After eight years, he’s back thanks to some discipline in the studio

Freedy Johnston didn’t mean to spend eight years between albums. “I tried to make it a couple times on my own, and it didn’t work out for various reasons,” says the singer-songwriter. He discovered the key to his new Rain on the City album when he brought in producer Richard McLaurin as his collaborator. “You learn some lessons and go down one hallway, find a dead end, and turn around and head down another hallway.”

Chasing down those possible directions led Johnston to cover a lot of territory—literally. The Kansas native spent time living in Nashville and Austin before returning to his longtime home of New York City. “I needed to learn more about the music world that I’m living in, and those two towns are the two you need to know,” says Johnston, who enjoyed modern-rock radio success in the ’90s with songs like “Bad Reputation” and “This Perfect World.”

Recorded in Nashville, Rain on the City benefited from the discipline of having an outside producer. “Richard was the guy sitting there, twiddling his thumbs waiting for the songs to be finished—which I don’t like to do,” he says. “I really would love to have a record that’s fully written before going into the studio. Maybe it’s not destined to be.”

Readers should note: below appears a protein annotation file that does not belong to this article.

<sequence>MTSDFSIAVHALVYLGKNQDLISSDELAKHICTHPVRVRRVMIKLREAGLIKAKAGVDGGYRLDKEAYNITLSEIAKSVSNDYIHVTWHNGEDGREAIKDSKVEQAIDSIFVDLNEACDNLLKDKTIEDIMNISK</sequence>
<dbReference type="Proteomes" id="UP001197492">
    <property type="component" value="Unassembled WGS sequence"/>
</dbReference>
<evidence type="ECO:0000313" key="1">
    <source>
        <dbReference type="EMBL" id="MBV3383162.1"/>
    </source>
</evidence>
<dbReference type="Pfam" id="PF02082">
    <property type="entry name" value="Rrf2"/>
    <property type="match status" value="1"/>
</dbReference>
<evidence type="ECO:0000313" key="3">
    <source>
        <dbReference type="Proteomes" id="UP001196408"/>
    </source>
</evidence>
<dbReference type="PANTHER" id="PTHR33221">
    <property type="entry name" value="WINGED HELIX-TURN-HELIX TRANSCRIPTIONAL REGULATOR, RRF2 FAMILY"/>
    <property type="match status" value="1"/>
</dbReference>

The producer also pushed Johnston toward a recording process featuring a combination of live adrenaline and studio craft. “We did live band tracks with the drums, bass and guitars,” says Johnston. “But Richard said, ‘Freedy, I know you don’t want to do this, but I want you to overdub your vocals, because it’s going to sound more rock.’ So I went with it, and I agree! I like hearing really good, well-done vocals—and you don’t always get that with a live vocal.” Also helping the album to sound more rock was bringing in what Johnston calls his “Ludwig John Bonham kit with the 26-inch kick drum. That was the key to Bonham’s sound, and that’s what you hear on this record.” As the album’s principal guitarist, Johnston says he used his trusted Fender Jazzmaster electric and Martin D-28 acoustic.

After such a long spell out of the public eye, Johnston is eager to share his new tunes with listeners. “It’s a kind of group therapy,” he says. “The best thing about the job is the person coming up to you after the show and saying, ‘Man, that one song of yours got me through a tough part of my life.’ That’s a pretty good job, isn’t it?”

–Bob Cannon

Jan/Feb Issue of M Music & Musicians

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